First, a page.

This article examined factors influencing rehabilitation counseling students' attitudes toward people with disabilities in three social contexts, using a conjoint analysis design. A total of 98 graduate students participated in this study. A conjoint measurement of 38 cards (representing people with varying disability type, gender, ethnicity, age, education, and employment status) was used. The authors found that (a) disability-related factors were heavily involved in the preference-making process, (b) attitude or preference formation was also significantly affected by other client characteristics unrelated to disability, and (c) factors influencing attitude/preference formation were similar across the three social contexts. Conjoint analysis could increase our ability to understand factors contributing to the formation of attitudes/preferences in multiple social contexts.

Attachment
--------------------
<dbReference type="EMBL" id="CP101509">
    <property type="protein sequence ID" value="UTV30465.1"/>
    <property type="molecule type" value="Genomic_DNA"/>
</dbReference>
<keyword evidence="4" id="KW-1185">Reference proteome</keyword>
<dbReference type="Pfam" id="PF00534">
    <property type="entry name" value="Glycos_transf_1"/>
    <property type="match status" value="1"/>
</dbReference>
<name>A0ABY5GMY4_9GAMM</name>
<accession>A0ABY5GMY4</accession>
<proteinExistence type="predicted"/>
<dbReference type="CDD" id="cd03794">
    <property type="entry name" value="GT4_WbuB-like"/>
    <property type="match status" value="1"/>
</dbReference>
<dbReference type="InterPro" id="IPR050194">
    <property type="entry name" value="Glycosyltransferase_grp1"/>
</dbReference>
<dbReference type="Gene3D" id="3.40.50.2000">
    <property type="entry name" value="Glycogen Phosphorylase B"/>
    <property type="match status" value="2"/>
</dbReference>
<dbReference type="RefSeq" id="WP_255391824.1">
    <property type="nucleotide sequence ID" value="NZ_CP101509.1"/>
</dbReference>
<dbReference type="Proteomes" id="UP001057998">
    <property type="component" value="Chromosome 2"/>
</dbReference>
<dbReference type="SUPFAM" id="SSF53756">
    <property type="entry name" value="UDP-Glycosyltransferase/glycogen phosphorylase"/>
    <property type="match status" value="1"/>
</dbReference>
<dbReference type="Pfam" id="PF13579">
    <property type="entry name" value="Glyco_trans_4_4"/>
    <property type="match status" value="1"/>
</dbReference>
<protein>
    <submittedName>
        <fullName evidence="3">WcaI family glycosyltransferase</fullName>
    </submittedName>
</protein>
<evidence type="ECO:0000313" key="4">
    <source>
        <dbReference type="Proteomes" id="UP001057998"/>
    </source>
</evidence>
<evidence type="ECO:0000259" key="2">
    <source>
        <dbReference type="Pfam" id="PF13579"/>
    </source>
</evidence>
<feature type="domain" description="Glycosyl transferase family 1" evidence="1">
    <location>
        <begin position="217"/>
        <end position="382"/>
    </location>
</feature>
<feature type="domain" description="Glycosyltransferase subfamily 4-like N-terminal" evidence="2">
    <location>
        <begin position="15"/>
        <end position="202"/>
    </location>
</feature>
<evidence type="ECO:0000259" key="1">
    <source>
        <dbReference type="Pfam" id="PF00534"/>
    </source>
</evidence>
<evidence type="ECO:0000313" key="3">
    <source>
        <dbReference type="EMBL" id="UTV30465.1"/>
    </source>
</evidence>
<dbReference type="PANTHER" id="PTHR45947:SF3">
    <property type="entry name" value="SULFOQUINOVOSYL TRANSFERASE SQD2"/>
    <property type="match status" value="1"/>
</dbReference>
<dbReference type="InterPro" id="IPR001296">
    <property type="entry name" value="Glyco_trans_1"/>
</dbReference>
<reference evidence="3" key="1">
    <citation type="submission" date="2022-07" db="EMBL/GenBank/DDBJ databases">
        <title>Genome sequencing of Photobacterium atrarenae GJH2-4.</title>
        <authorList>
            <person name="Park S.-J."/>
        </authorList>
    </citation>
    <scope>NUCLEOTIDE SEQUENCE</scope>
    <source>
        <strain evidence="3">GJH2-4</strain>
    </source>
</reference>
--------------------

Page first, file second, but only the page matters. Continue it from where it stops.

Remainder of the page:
All Science Journal Classification (ASJC) codes
- Applied Psychology
- Public Health, Environmental and Occupational Health